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he use this world without abusing it. He S E R M.

XIX

shall neither droop under its misfor- v^-y-J tunes, nor be vainly elated by its advantages; but through all its changes shall carry an equal and steady mind} and in the end shall receive the accomplishment of the promise of scripture, that though the world paJJ'eth away, and the lust thereof, he that doth the will of , GodJhall abide for ever.*

* 1 John ii. 17.

SERMON

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—- He that doth these things pall never 'be moved.

SERM.rnpRANQUILLITY of mind, or, y-w X in the words of the text, a mind not moved or disquieted by the accidents of life, is undoubtedly one of the greatest blessings that we can possess on earth. It is here mentioned as the reward of the man, whose character had been described in this psalm, as leading a virtuous life, and discharging his duty towards God

and and his neighbour. It is indeed the ulti- Se R M. mate aim, to which the wishes of the wife and reflecting have ever been directed, that with a mind undisturbed by anxieties, cares, and fears, they might pass their days in a pleasing serenity. They justly concluded that, by enjoying themselves in peace, they would enjoy, to the greatest advantage, all the comforts of life that came within their reach.

This happy tranquillity, the multitude conceive to be most readily attainable by means of wealth, or, at least, of an easy fortune which they imagine would set them above all the ordinary disturbances of life. That it has some effect for this purpose, cannot be denied. Poverty and straitened circumstances, are often inconsistent with tranquillity. To be destitute of those conveniencies that suit our rank in the world j to be burdened with anxiety about making provision for every day which passes over our head; instead of bringing comfort to a family who look up to us for, aid, to behold ourselves sur

Vol. XV. - S rounded

s E R M. rounded with their wants and complaints, are circumstances which cannot fail to give much uneasiness to every feeling mind. To take measures, therefore, for attaining a competent fortune, by laudable means, is wife and proper. Entire negligence of our affairs, and indifference about our worldly- circumstances, is, for the most part, the consequence of some vice, or some folly.—At the same time, I must observe, that the attainment of opulence is no certain method of attaining tranquillity .Embarrassments and vexations often attend it; and long experience has shown, that tranquillity is far from being always found among the rich. Nay, the higher that men rife in the world, the greater degrees of power and distinction which they acquire, they are often the farther removed from internal peace. The world affords so many instances of miseries abounding in the higher ranks of life, that it were jieedless to enlarge on a topic so generally known and admitted.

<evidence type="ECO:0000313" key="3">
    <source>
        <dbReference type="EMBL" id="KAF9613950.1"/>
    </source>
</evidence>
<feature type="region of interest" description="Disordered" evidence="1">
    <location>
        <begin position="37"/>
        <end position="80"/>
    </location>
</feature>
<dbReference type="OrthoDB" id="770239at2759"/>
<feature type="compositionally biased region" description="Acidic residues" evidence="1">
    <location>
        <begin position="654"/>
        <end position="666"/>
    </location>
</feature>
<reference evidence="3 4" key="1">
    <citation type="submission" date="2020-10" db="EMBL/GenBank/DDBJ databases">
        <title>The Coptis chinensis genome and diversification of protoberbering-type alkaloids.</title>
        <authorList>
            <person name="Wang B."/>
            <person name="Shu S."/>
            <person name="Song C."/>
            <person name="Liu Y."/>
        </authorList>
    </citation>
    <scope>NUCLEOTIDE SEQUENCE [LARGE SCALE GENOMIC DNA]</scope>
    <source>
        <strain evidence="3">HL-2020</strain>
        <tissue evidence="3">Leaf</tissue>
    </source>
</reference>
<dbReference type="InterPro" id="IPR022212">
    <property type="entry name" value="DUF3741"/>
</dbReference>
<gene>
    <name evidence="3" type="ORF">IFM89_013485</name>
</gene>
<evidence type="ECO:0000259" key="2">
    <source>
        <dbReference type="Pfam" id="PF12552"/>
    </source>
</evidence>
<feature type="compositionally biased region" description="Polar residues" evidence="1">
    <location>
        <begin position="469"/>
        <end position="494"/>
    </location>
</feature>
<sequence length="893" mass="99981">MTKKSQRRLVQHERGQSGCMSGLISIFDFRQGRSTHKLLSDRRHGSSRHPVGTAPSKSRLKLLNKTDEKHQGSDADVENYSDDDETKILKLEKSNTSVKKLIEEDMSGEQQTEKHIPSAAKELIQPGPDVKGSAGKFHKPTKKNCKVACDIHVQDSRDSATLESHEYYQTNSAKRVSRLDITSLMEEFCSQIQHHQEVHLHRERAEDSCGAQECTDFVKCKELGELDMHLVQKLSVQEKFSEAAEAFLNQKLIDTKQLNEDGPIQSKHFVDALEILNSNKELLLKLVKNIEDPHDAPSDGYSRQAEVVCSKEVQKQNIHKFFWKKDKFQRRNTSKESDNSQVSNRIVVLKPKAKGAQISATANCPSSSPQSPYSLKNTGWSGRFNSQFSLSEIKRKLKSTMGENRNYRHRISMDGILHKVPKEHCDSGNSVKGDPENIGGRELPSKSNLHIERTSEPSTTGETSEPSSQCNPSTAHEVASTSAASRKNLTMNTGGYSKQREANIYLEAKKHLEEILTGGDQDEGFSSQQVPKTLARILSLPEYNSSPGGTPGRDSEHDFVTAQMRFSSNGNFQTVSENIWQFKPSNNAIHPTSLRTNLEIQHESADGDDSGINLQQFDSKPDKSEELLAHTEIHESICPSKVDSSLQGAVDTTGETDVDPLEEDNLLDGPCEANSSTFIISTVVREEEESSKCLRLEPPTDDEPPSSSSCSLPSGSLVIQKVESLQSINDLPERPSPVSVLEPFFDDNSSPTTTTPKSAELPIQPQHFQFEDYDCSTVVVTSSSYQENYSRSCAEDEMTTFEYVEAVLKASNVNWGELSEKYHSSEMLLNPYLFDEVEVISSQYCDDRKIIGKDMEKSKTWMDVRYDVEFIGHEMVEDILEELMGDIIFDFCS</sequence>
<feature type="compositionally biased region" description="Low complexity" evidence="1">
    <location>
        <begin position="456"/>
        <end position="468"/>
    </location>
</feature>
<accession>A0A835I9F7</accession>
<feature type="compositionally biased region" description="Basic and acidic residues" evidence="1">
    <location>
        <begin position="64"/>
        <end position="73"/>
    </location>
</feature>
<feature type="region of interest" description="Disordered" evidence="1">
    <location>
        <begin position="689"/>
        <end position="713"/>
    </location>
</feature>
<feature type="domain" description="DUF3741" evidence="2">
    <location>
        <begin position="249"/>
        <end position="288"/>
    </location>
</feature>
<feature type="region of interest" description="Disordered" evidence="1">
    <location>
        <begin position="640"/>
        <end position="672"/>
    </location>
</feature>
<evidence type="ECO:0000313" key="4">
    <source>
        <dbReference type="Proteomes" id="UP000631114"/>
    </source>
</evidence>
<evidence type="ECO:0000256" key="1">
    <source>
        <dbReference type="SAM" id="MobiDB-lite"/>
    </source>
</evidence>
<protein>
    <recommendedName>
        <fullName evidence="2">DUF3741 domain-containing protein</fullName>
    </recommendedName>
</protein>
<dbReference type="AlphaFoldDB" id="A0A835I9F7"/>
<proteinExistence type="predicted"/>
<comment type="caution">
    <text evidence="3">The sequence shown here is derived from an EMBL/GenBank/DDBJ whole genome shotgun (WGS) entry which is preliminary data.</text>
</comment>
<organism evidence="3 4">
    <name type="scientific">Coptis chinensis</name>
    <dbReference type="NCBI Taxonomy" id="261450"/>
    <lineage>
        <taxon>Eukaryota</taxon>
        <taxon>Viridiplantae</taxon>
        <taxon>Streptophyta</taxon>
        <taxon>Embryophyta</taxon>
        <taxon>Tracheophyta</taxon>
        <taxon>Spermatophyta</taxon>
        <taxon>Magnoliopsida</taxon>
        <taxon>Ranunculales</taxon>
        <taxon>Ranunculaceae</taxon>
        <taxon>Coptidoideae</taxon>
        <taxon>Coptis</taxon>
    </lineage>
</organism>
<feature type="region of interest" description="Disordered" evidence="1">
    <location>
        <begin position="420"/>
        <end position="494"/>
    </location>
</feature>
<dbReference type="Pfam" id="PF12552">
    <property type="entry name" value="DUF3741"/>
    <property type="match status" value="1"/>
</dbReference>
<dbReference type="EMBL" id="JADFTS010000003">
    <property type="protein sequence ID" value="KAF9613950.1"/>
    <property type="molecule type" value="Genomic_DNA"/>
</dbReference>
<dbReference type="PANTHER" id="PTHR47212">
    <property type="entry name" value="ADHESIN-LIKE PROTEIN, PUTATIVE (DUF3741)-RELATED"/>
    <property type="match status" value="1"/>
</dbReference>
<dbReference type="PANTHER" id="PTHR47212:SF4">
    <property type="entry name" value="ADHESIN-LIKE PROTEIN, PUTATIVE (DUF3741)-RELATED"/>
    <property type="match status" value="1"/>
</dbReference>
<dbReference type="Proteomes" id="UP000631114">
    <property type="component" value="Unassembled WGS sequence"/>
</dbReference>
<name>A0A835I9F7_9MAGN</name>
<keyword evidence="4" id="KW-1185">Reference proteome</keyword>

Assuming

Assuming it, therefore, for an un-SERM. doubted truth, that the mere possession of the goods of fortune may be consistent with the want of inward tranquillity, we must look around for other more certain grounds of it. We must enquire whether any line of conduct can be pointed out, which, independent of external situation in the world, shall tend to make us easy in mind; shall either bestow, or aid, that tranquillity which all men desire. The remaining part of this discourse shall be employed in suggesting, with great plainness of speech, such directions as appear to me the most material on this important subject.

The firji direction, which I have to suggest, is, that we imitate the character of the man who is described in this psalm as walking uprighfly, working righteousness, andspeaking the truth, as he thinketh in his heart that we study to preserve a clear conscience, and to lead a virtuous and honourable, at least an inoffensive and innocent, life. Of such a man only it can

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